Tutti-Frutti rugs

For Gamle Oslo Tre & Tekstil, a defective Ulvang wool sweater is worth its weight in gold.


GOTT turns leftover woolens such as a faulty socks or returned sweaters into new and beautiful products. We were intrigued about this, so we arranged a tour of GOTT one morning in early September.


Before we'd even entered the premises, we were welcomed by a friendly man. Bjørn, the boss of GOTT was in the process of throwing out some off-cuts. GOTT is a growth company that offers workplaces for disabled people and is owned by Oslo Municipality.


As Bjørn is currently stationed in the carpenter’s department, he doesn't work with Ulvang. But being the friendly guy that he is, he showed us to the textile room and introduced us to department manager Anette Bomann.


30 years of disability employment scheme (VTA)

Anette serves us freshly made coffee and talks enthusiastically about the company, how long it has been around and the work they do here in the workshop.


"GOTT has been around for 30 years and is the workplace of five ordinary employees and around 25 VTA employees. GOTT is currently a department under Oslo Production and Services. It’s a proper job in every respect, and all employees on a VTA scheme receive disability benefits," explains Anette.


Getting a job at GOTT is popular, and there’s a waiting list to get a VTA workplace here, which Anette finds a shame. They would like to help more people get facilitated work.


The collaboration with Ulvang was born about three years ago. It started with an order for seat pads made of surplus wool. Eventually it was extended to woven rugs. There are both plain colored ones and a version GOTT workers have named the Tutti-Frutti, a unique blend of Ulvang garments in a mish-mash of color combinations.


Balder Tekstil, a department in Oslo Production and Services, weaves thin seat pads from Ulvang’s socks.

Wool is a fantastic product


Anette thinks the collaboration with Ulvang is great, both as a job for the employees and as a way to reuse surplus materials. She always looks forward to receiving the lovely wool deliveries.


"Being able to work with wool is really fun. It is of course a fantastic product, it’s just a shame that we have to cut up all those lovely sweaters that come in," she laughs.


All types of returns that can no longer be fixed at Ulvang – from wool socks to sweaters – are sent for reuse. The deliveries often come in large batches and can, for example, consist of an entire pallet of faulty wool socks.


"In the last delivery, we received some wool cords, which might have been drawstrings in a hood or something like that. We’ve used these to add a contrasting color in the Rav sweater rugs, and they look really nice," says Anette.



A pleasant working environment

The employees enjoy having visitors come to the workplace, and everyone greets us politely, giving us their name and telling us what they're working on. With specialized tasks adapted to each individual, I get to learn about everything from cutting, sewing and customization.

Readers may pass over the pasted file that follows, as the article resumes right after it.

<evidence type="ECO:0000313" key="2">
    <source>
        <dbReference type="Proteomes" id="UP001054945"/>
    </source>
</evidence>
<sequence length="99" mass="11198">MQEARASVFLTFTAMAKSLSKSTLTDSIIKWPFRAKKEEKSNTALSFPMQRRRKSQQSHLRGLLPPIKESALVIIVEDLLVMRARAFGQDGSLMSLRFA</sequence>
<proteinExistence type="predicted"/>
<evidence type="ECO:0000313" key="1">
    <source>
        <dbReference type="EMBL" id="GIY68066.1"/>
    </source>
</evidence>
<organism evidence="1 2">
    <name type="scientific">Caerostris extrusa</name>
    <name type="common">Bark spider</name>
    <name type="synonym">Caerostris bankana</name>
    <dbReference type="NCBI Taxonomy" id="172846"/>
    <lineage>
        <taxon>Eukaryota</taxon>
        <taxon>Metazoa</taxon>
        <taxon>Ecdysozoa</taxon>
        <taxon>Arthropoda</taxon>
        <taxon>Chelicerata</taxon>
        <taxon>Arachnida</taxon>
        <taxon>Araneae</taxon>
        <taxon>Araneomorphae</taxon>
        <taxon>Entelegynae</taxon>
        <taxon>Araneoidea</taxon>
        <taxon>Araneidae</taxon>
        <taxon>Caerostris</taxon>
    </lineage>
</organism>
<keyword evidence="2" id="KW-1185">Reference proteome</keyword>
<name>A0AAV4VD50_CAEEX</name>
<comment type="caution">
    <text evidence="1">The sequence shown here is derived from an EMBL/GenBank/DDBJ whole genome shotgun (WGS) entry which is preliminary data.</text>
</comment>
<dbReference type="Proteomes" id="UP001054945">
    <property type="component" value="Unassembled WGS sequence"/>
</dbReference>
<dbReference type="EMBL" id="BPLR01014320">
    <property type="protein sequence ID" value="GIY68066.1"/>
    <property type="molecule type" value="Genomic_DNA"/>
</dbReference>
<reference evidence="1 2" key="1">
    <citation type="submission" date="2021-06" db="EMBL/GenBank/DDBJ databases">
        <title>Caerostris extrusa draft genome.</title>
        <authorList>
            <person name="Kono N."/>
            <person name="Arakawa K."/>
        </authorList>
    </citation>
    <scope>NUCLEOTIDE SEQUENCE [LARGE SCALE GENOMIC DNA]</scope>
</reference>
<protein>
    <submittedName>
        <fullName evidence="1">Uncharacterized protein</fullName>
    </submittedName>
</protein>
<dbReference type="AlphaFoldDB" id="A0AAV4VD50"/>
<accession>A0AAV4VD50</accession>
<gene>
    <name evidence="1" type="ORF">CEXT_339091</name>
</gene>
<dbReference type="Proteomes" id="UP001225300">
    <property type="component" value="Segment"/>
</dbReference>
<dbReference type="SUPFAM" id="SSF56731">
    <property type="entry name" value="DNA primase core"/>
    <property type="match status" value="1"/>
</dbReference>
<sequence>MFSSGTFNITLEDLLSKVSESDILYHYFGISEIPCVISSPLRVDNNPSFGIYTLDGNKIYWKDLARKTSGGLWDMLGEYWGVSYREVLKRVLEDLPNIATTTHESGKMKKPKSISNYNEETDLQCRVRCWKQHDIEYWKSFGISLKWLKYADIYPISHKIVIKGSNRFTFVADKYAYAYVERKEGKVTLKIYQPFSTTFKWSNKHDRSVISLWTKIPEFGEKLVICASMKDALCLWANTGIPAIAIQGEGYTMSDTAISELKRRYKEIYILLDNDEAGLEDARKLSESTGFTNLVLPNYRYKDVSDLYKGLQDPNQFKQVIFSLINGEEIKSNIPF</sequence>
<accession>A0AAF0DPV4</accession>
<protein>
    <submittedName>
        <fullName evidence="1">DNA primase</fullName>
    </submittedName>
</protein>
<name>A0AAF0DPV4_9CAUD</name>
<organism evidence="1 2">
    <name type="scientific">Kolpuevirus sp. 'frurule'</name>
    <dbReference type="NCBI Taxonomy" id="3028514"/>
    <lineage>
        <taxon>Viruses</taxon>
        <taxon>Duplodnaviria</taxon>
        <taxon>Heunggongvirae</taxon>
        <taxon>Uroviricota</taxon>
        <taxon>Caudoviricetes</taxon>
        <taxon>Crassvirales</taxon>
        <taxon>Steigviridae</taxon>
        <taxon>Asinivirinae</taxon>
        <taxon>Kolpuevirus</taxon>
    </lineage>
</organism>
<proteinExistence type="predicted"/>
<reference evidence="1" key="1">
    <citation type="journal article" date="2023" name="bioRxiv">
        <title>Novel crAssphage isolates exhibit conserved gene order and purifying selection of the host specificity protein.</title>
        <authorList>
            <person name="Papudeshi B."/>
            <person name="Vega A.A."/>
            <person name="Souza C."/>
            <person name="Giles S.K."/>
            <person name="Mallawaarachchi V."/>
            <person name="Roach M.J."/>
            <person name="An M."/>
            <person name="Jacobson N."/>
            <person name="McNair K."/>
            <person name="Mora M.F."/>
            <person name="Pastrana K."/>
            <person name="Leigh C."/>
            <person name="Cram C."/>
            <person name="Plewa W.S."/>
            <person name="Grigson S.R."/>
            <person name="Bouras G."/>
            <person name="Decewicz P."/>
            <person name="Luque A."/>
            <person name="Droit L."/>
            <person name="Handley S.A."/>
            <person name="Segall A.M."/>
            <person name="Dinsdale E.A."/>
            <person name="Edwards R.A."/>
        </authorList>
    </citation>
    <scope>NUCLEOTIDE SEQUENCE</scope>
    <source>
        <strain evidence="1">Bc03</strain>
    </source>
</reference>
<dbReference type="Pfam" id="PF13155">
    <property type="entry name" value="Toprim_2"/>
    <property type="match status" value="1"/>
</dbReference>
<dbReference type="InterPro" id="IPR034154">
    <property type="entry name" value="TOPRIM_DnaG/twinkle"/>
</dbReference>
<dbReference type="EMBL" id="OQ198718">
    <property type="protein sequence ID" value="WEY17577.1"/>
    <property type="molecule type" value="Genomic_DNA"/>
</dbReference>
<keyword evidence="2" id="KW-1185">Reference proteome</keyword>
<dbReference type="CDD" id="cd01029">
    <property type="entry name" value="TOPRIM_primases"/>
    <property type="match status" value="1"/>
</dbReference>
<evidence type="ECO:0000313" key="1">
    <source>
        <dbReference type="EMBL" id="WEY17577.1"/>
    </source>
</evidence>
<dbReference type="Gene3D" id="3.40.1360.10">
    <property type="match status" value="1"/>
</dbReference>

We say hello to Munazzah, who is cutting up strips of old advertising banners. The customer wanted to put the solid fabric to good use. GOTT developed a design to put on a fun tote bag, reusing the banners with the recognizable color and logo. What used to be a throw-and-go product has been given a new lease of life.



In another corner of the room, Nikolai is working the sewing machine. He is sewing together pieces of fabric from a button-up Army tent. With a steady hand, he turns the thick cotton pieces in camouflage colors into new ski bags for the BUA lending scheme. 

The hand model and the loom

It's impossible to miss the two large manual looms in the middle of the room. Amreen is sitting behind one of them. She is fully immersed in her work, and with quick fingers she inserts a rolled up ball of different wool through a line of strings.


"I’ve been working at GOTT for five years. I work here twice a week. Today I'm making a Tutti-Frutti rug. It’s a rug made of the tiniest pieces of wool in many fun colors. I like working with Ulvang because it’s fun and because I'm good at it. I'm a really fast weaver," she says.



Amren is clearly a talented weaver, but is also a bit shy. She therefore asked us not to take a picture of her in action. But her hands were allowed in the shoot. As both a hand model and weaver, she tells us how much Ulvang wool she uses per rug.


"I use six ball skeins with leftovers of this size, which I pass through the threads on the loom. The skeins need to be put together using pieces of fabric to make sure I have enough fabric to weave with, and I need about 2.5 kilos of wool per rug".


Amreen is also meticulous about adding an element that shows that the garments are from ULVANG, and proudly wears a neckline from the iconic RAV sweater, where the ULVANG name is knitted into the fabric.


“And after I’m done, we braid the ends together and put on a patch with the name of who wove it,” she says.


Braiding and final check

Karin is responsible for the final check. Karin has been with the company for 14 years and is very happy here. So happy that she can be found both in the textile department and in the carpenter’s department.


"I knew how to weave before I came here because we had a Monika loom at home. I learned how to set up the loom and make a weave. GOTT taught me how to braid. I’m the one who braids and checks all the rugs once Amreen has finished weaving," she says proudly.


On the Ulvang project, Karin has an extra responsibility to ensure that everything is as it should be before the rugs are packed and sent to Ulvang’s warehouse in Lillehammer.


“I also add the patch at the end, which shows who made it,” she concludes.